My biggest critique isn’t about the plot of the series but the title as a whole. Even though I love saying High School Musical: The Musical: The Series, it’s the dumbest name ever. It’s clear that they were trying to cash in on the original High School Musical pandemonium. I’m sure it worked, but I also think it narrowed the reach the series could have had.

Not to mention it’s going to complicate season two. The series title makes sense for season one because they are putting on a production of High School Musical: The Musical but what happens when they are not putting on a High School Musical production? Tim Federle, the creator, already confirmed that season 2 won’t be about the beloved franchise. So now what?

Personally, I think the show should have been called East High Drama or something like that. It would have resonated with High School Musical fans but also wouldn’t have put the show in such a box.

I’m interested to see if the series will be renamed ahead of the second season. Or if it’ll be named something like High School Musical: (INSERT NEW MUSICAL NAME): The Series instead.


Image Source: Disney+/Fred Hayes

Obviously, there were a lot of things I loved about the High School Musical: The Musical: The Series. I could probably go one for days, so I’m gonna try to keep this list reserved for the highlights.

I absolutely loved the fact that the show was able to distinguish itself from the original films. I loved that they included original music and I loved it, even more, when I found out that Olivia Rodrigo and Joshua Bassett got to write “Just for a Moment.”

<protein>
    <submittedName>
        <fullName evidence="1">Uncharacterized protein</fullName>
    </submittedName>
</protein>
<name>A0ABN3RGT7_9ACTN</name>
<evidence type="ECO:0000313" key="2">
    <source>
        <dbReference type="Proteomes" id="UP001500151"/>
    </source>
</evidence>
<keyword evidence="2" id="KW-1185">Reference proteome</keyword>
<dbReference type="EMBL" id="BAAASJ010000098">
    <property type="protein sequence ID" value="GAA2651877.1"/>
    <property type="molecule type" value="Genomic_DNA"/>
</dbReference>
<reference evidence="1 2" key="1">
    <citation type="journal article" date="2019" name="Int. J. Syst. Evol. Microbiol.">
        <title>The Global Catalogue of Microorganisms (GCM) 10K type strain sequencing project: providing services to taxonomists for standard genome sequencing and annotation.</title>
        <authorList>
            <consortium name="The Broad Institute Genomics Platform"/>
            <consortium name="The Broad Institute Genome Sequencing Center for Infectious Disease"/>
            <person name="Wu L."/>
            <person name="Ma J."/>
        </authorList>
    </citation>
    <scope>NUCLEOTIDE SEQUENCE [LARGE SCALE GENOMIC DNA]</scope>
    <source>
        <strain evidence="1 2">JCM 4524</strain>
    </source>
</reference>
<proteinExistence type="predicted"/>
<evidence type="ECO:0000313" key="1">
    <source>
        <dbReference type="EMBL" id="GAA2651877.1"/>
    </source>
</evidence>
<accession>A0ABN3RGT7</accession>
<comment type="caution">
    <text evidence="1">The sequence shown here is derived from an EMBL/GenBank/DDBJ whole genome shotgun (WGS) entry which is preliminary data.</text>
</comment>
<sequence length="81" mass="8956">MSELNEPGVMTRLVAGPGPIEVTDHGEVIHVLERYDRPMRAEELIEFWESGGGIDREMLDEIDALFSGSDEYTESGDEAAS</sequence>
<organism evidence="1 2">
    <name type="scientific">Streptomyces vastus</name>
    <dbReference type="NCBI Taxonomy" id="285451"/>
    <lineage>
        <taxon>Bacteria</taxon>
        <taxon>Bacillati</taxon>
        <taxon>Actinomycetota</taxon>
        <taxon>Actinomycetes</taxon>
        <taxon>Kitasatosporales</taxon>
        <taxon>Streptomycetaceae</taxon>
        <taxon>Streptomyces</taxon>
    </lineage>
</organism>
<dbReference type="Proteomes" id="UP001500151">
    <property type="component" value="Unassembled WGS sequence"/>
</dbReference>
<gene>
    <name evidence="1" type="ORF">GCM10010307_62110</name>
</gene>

Another thing I was really excited about is that they didn’t really drag on the “love triangle” too much. It was there in the first few episodes but after E.J. betrays Nini, she breaks up with him and that’s that. Sure, both boys are still actively pursuing her but she’s not pursuing either of them. It’s still a love triangle I guess, but it doesn’t feel like a cliche one.

I loved that they allowed Seb to play Sharpay. I thought that was genius and amazing. It’s a shame that they’re not going to do High School Musical 2 because he would have killed “Fabulous.”

I applaud the show’s attempt to be diverse and inclusive. The characters are diverse in race, ethnicity, and sexual orientation but they’re also not defined by identities. I do think they could have done a bit more in terms of the LGBT inclusion but I applaud the moves they did make. The Homecoming scene between Seb and Carlos was everything.

I mentioned above that I liked that they included a technical aspect to the show. It could have played a bigger part but I’m glad it was mention to some extent.

One of my favorite moments of the entire series was the “Breaking Free” performance at the end. It’s such an iconic moment in the original film and I was worried it was going to fall flat in the series. It did not! Having the roles switch was genius. Instead of our Gabriela being the timid one on stage, our Troy is. Gabriela must coax him into joining her onstage. I think this move really embodies the series. We’re meant to believe that Nini = Gabriela and Ricky = Troy but they’re both more complex than that. I also felt it was very reminiscent of the “This Is Us/Gotta Find You” moment from the DCOM Camp Rock. Regardless, I loved it!

Oh, and I can’t forget Ms. Darbus’s original number. Though I did feel it was oddly placed, I thought it was an amazing song and a wonderful moment for Ashlyn to shine.

Overall, I was pleasantly surprised by how much I ended up enjoying High School Musical: The Musical: The Series. I am definitely a fan of this new era of Wildcats and can’t wait for season 2. Speaking of season 2, Disney+ announced that High School Musical: The Musical: The Series will return with new episodes in Fall 2020!

For now, you can stream the first season of High School Musical: The Musical: The Series on Disney+.

What did you think of the High School Musical: The Musical: The Series? What was your favorite and least favorite episode? Who do you ship? Will you be watching season 2? Let me know in the comments or by tweeting me @3RsBlog.

Featured Image Source: Disney Channel/Image Group LA